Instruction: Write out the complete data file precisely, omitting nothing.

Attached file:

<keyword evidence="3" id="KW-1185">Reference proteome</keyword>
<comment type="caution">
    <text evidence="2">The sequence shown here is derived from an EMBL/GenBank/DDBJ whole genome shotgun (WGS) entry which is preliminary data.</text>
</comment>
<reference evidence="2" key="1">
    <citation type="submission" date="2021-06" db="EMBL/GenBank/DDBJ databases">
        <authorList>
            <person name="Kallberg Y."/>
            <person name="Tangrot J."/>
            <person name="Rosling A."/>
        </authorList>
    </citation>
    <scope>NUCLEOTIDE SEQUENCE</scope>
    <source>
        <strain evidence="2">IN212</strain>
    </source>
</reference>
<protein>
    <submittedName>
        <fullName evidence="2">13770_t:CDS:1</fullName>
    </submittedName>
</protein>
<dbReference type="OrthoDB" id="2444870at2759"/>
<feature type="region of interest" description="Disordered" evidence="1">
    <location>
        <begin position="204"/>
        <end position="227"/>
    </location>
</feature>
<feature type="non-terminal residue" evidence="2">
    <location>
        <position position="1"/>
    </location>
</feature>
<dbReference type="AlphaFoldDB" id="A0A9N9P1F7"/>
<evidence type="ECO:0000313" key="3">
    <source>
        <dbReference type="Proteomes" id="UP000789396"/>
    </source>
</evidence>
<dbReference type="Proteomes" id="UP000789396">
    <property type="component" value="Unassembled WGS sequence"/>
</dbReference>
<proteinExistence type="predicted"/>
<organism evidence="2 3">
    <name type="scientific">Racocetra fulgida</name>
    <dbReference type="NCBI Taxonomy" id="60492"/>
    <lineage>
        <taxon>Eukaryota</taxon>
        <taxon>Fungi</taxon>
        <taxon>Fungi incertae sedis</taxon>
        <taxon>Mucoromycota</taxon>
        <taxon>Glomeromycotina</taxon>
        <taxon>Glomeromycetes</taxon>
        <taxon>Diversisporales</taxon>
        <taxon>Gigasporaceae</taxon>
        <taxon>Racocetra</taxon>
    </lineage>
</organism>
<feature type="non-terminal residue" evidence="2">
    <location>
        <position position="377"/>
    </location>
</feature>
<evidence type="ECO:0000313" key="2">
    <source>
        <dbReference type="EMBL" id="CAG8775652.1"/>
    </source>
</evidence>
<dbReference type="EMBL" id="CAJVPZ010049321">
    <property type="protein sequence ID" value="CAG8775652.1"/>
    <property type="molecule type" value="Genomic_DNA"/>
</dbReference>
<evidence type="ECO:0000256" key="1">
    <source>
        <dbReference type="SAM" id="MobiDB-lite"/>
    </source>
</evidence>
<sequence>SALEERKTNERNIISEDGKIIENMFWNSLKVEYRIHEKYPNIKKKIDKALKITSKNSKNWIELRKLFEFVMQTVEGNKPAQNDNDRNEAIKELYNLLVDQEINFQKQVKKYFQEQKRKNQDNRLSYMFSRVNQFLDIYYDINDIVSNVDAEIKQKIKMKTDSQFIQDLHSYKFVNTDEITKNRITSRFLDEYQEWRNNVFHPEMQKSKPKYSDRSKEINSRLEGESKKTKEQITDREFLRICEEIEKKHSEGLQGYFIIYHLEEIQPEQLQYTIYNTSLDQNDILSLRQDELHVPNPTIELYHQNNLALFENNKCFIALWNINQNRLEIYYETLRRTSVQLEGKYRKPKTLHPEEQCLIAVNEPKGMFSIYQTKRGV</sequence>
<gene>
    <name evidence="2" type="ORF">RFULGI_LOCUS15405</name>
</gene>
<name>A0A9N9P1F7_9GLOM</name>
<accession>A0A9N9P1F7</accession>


<keyword evidence="3" id="KW-1185">Reference proteome</keyword>
<comment type="caution">
    <text evidence="2">The sequence shown here is derived from an EMBL/GenBank/DDBJ whole genome shotgun (WGS) entry which is preliminary data.</text>
</comment>
<reference evidence="2" key="1">
    <citation type="submission" date="2021-06" db="EMBL/GenBank/DDBJ databases">
        <authorList>
            <person name="Kallberg Y."/>
            <person name="Tangrot J."/>
            <person name="Rosling A."/>
        </authorList>
    </citation>
    <scope>NUCLEOTIDE SEQUENCE</scope>
    <source>
        <strain evidence="2">IN212</strain>
    </source>
</reference>
<protein>
    <submittedName>
        <fullName evidence="2">13770_t:CDS:1</fullName>
    </submittedName>
</protein>
<dbReference type="OrthoDB" id="2444870at2759"/>
<feature type="region of interest" description="Disordered" evidence="1">
    <location>
        <begin position="204"/>
        <end position="227"/>
    </location>
</feature>
<feature type="non-terminal residue" evidence="2">
    <location>
        <position position="1"/>
    </location>
</feature>
<dbReference type="AlphaFoldDB" id="A0A9N9P1F7"/>
<evidence type="ECO:0000313" key="3">
    <source>
        <dbReference type="Proteomes" id="UP000789396"/>
    </source>
</evidence>
<dbReference type="Proteomes" id="UP000789396">
    <property type="component" value="Unassembled WGS sequence"/>
</dbReference>
<proteinExistence type="predicted"/>
<organism evidence="2 3">
    <name type="scientific">Racocetra fulgida</name>
    <dbReference type="NCBI Taxonomy" id="60492"/>
    <lineage>
        <taxon>Eukaryota</taxon>
        <taxon>Fungi</taxon>
        <taxon>Fungi incertae sedis</taxon>
        <taxon>Mucoromycota</taxon>
        <taxon>Glomeromycotina</taxon>
        <taxon>Glomeromycetes</taxon>
        <taxon>Diversisporales</taxon>
        <taxon>Gigasporaceae</taxon>
        <taxon>Racocetra</taxon>
    </lineage>
</organism>
<feature type="non-terminal residue" evidence="2">
    <location>
        <position position="377"/>
    </location>
</feature>
<evidence type="ECO:0000313" key="2">
    <source>
        <dbReference type="EMBL" id="CAG8775652.1"/>
    </source>
</evidence>
<dbReference type="EMBL" id="CAJVPZ010049321">
    <property type="protein sequence ID" value="CAG8775652.1"/>
    <property type="molecule type" value="Genomic_DNA"/>
</dbReference>
<evidence type="ECO:0000256" key="1">
    <source>
        <dbReference type="SAM" id="MobiDB-lite"/>
    </source>
</evidence>
<sequence>SALEERKTNERNIISEDGKIIENMFWNSLKVEYRIHEKYPNIKKKIDKALKITSKNSKNWIELRKLFEFVMQTVEGNKPAQNDNDRNEAIKELYNLLVDQEINFQKQVKKYFQEQKRKNQDNRLSYMFSRVNQFLDIYYDINDIVSNVDAEIKQKIKMKTDSQFIQDLHSYKFVNTDEITKNRITSRFLDEYQEWRNNVFHPEMQKSKPKYSDRSKEINSRLEGESKKTKEQITDREFLRICEEIEKKHSEGLQGYFIIYHLEEIQPEQLQYTIYNTSLDQNDILSLRQDELHVPNPTIELYHQNNLALFENNKCFIALWNINQNRLEIYYETLRRTSVQLEGKYRKPKTLHPEEQCLIAVNEPKGMFSIYQTKRGV</sequence>
<gene>
    <name evidence="2" type="ORF">RFULGI_LOCUS15405</name>
</gene>
<name>A0A9N9P1F7_9GLOM</name>
<accession>A0A9N9P1F7</accession>